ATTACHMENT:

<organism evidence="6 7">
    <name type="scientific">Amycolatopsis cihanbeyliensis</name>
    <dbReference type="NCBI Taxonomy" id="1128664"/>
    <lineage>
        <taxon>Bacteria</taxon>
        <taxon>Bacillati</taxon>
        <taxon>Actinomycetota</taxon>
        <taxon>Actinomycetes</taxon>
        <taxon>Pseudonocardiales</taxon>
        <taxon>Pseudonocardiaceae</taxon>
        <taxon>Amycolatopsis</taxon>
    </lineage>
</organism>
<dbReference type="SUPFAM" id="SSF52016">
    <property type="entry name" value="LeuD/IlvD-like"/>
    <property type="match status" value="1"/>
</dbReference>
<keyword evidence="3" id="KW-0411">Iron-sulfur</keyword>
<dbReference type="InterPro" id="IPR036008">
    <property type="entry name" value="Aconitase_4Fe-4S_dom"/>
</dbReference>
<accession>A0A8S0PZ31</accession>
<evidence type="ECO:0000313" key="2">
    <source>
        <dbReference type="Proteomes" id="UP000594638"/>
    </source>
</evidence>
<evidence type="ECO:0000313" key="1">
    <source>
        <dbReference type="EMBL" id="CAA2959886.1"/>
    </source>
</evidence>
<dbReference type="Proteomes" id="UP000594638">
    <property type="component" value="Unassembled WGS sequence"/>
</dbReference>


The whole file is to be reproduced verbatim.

<organism evidence="6 7">
    <name type="scientific">Amycolatopsis cihanbeyliensis</name>
    <dbReference type="NCBI Taxonomy" id="1128664"/>
    <lineage>
        <taxon>Bacteria</taxon>
        <taxon>Bacillati</taxon>
        <taxon>Actinomycetota</taxon>
        <taxon>Actinomycetes</taxon>
        <taxon>Pseudonocardiales</taxon>
        <taxon>Pseudonocardiaceae</taxon>
        <taxon>Amycolatopsis</taxon>
    </lineage>
</organism>
<dbReference type="SUPFAM" id="SSF52016">
    <property type="entry name" value="LeuD/IlvD-like"/>
    <property type="match status" value="1"/>
</dbReference>
<keyword evidence="3" id="KW-0411">Iron-sulfur</keyword>
<dbReference type="InterPro" id="IPR036008">
    <property type="entry name" value="Aconitase_4Fe-4S_dom"/>
</dbReference>
<accession>A0A8S0PZ31</accession>
<evidence type="ECO:0000313" key="2">
    <source>
        <dbReference type="Proteomes" id="UP000594638"/>
    </source>
</evidence>
<evidence type="ECO:0000313" key="1">
    <source>
        <dbReference type="EMBL" id="CAA2959886.1"/>
    </source>
</evidence>
<dbReference type="Proteomes" id="UP000594638">
    <property type="component" value="Unassembled WGS sequence"/>
</dbReference>